In the Spanish Civil War, Madrid was held for most of the war by Republican Spain and defended by the socialist, communist and internationalist brigades. Besieging the city were four columns of Franco’s soldiers, brutal men who thought nothing of committing the worst atrocities against men, women and children alike. Inside the city, the Nationalists claimed to have widespread support amongst Spanish ‘patriots’ who were ready to sabotage the defence of the city from the inside – their ‘quinta columna’, a fifth column. In the end, it was a Republican officer right at the center of the Republican forces – Casado – who sabotaged the defence of the city, sent his soldiers against the same socialists and communists who had defended the city for long bitter months, executed their leaders and effectively handed the city over to the Nationalists. Similar to the fate of Madrid in the Spanish civil war, four columns besieged the Labour party from the outside in Corbyn’s era; the media which lead an hourly campaign of vilification and slander against Labour; the capitalists who funded and supported every enemy of Labour; the Tory party which lead a grotesquely chaotic government through one disaster to the next only to pin blame on Labour with the help of their tame media; and the fourth, the other political parties concentrating their fire on Labour rather than the government. Within the party was a fifth column working relentlessly from the inside of the parliamentary Labour party (PLP) and the party machine to thwart the democratically elected leadership and the members at every turn. The report clearly lays out the evidence against those who had burrowed into the party machinery. As for those in the PLP, their horror at the result of the 2017 election, and their glee at the result in 2019, are sufficient to condemn them.
At the moment, Starmer is buying time for the right wing to circle their wagons. In doing so he is forced to balance between left and right in the party. In the recent National Executive Committee (NEC) meeting, he apparently made clear that there is no reason to hold back on any disciplinary measures – a different tune to that played for the capitalist media. This was in the same meeting which, according to Lara McNeil (Young Labour’s representative on the NEC), some on the right defended the abuse and racism in the report as ‘just politics’ and not worthy of the attention of the party’s disciplinary body. Such is the character of some of those on the NEC; the sooner they are removed and replaced the better.
All this aside, we must learn from this debacle. First and foremost, the same lesson the right wing have been trying to teach the left in the party for many years now – they will not compromise. The right wing of the party must be defeated politically and driven out of their positions at every level of the party. It is simply not sufficient to elect a left-wing leader (no matter how decent and principled as an individual they might be) and leave them isolated way at the top of the party, faced by a party machinery both in the centre and in the regions hostile to the leader and the members.
Second, a critical error in the last five years has been the failure to clear out the rot and corruption in which these conspirators were able to find connections and pockets of support. A large part of the blame for this lies with the Momentum ‘leaders’ and Jon Lansman. From the moment Lansman carried out his coup, the left within the party has been disoriented, lacking any centralised direction or leadership. This must be rectified, and can only be done by members pulling together caucuses and groups at the rank and file level. Moreover, the study of history and theory is as critical as ever. Without a serious study of both these aspects of the workers’ movement we will, as individuals and as groups, be endlessly blown off course by events and unable to build or orient our movement. It should go without saying that we advocate a study of the works of Marx, Engels, Lenin and Trotsky.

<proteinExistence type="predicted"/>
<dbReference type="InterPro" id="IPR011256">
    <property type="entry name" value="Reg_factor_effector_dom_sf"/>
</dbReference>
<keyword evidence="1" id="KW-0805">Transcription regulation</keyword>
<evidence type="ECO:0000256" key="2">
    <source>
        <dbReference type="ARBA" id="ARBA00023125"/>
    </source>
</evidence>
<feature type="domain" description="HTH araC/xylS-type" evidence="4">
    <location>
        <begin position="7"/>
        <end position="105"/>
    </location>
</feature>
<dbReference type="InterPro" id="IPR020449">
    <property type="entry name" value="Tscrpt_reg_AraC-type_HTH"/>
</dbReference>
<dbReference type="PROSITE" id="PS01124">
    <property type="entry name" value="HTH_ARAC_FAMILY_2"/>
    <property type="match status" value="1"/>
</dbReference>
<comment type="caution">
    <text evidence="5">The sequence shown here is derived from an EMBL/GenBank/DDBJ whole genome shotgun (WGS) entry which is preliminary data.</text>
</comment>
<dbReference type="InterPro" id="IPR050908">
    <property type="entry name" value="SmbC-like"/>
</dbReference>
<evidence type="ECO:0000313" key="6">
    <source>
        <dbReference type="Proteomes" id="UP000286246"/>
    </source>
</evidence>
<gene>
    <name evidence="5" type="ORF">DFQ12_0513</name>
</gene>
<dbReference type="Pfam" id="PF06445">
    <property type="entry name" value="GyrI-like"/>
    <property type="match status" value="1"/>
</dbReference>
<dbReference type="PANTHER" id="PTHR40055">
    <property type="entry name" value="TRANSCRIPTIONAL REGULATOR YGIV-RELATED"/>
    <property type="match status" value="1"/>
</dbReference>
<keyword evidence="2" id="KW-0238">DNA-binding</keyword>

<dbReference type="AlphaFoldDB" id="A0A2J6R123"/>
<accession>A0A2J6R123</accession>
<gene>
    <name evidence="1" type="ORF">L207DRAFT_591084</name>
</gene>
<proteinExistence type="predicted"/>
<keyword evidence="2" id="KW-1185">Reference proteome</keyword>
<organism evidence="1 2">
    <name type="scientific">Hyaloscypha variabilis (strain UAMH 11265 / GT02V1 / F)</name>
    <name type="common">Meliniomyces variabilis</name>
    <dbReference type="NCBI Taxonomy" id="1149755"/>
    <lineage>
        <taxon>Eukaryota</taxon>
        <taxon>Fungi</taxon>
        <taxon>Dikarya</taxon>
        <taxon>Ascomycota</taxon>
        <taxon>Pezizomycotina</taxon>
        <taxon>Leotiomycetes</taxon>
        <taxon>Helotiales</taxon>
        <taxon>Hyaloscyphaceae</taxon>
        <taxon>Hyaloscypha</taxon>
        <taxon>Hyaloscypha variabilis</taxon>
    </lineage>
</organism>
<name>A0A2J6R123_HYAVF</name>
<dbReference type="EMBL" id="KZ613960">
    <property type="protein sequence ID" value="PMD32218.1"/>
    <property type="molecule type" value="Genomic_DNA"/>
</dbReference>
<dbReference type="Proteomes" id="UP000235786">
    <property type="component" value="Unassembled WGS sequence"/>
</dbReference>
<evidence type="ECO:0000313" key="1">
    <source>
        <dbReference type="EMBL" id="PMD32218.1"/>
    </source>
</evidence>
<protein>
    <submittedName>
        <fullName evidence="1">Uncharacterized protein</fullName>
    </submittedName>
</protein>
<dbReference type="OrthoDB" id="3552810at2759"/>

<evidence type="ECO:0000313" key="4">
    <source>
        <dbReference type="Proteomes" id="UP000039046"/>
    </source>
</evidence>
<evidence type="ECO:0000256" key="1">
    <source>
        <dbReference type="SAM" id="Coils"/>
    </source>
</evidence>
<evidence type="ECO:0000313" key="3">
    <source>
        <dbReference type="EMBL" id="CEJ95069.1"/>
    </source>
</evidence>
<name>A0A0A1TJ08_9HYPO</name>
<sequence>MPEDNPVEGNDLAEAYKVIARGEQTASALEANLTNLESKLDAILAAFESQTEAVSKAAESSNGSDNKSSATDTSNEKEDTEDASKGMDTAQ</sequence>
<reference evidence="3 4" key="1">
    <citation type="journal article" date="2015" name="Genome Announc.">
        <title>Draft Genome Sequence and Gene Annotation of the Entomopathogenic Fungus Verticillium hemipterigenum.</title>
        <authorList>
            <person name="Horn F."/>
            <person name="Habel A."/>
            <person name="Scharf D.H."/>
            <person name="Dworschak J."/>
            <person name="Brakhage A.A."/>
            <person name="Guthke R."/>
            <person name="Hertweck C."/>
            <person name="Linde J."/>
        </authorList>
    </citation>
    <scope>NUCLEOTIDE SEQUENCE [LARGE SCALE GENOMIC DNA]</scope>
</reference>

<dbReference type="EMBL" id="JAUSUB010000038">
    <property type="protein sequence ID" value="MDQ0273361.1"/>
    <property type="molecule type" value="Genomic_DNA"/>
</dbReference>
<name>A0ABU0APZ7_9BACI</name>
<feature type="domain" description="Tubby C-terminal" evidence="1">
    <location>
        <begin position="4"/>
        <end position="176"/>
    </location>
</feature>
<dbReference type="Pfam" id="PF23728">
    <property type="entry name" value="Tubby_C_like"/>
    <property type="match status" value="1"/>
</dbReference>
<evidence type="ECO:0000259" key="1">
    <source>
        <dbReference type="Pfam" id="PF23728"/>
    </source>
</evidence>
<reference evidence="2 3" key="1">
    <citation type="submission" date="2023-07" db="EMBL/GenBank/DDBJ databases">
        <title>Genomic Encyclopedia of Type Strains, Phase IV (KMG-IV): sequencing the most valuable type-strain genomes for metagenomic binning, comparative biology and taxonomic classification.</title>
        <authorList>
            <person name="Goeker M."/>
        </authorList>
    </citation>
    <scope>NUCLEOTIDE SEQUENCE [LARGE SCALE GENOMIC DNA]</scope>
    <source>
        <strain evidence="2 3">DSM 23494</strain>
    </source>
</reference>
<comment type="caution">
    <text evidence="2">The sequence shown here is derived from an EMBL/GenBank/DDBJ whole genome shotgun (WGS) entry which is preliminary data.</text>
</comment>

Finally, in addition to the desperate need for a complete tearing up and overhaul of MP selection procedures, Labour party headquarters must be subjected to ruthless democratisation. Under Blair and his successors, it was run as if it were the centre of an NGO, with paid executives organising charitable works. The result is an apparatus not only totally unsuitable for a fighting organisation of the working class, it has enabled this conspiracy by leaving elements hostile to the working class at the control levers of key components of the party – primarily, the finances. The exact form can be decided on later, but it is clear that these are political positions, and must be both electable and recallable. It may be that conference elects people to these positions, or that the general secretary proposes a slate for the scrutiny of members, or another form. What is vital is that they are accountable to the members at every turn, that their activity is transparent and can be scrutinised, and if necessary they can be recalled from their positions by the members and replaced.
The white-hot fury of members – both on the left of the party and self-described ‘moderates’ – in response to the content of the report, the sabotage of their work, the slander, the racism, the sexism, will not dissipate any time soon. The stubborn refusal of the most right-wing members of the party to even recognise the vile racism of the conspirators for what it is, instead portraying the conspirators as the victims, coupled with the delay tactics from the leadership will leave this wound to fester. Even on the NEC, the reports are that the right wing representatives attempted to pass off the abuse evidenced in the report as ‘normal politics’ and not worth disciplinary action. We can see here the hypocrisy of the right wing in their public observance of the strictest political correctness but when they think they are in private ‘amongst friends’ letting fly with the worst slander and abuse. Much the same goes for their recognition in public of the party’s left wing policies, but ‘amongst friends’ they despise every last letter of the policies put forward by the members. The reckoning for the right wing and the conspirators will come in time. In the meantime, we must reorganise and arm ourselves with the theory and ideas needed to prepare for a new offensive against the right wing, and to fully democratise the party and its structures.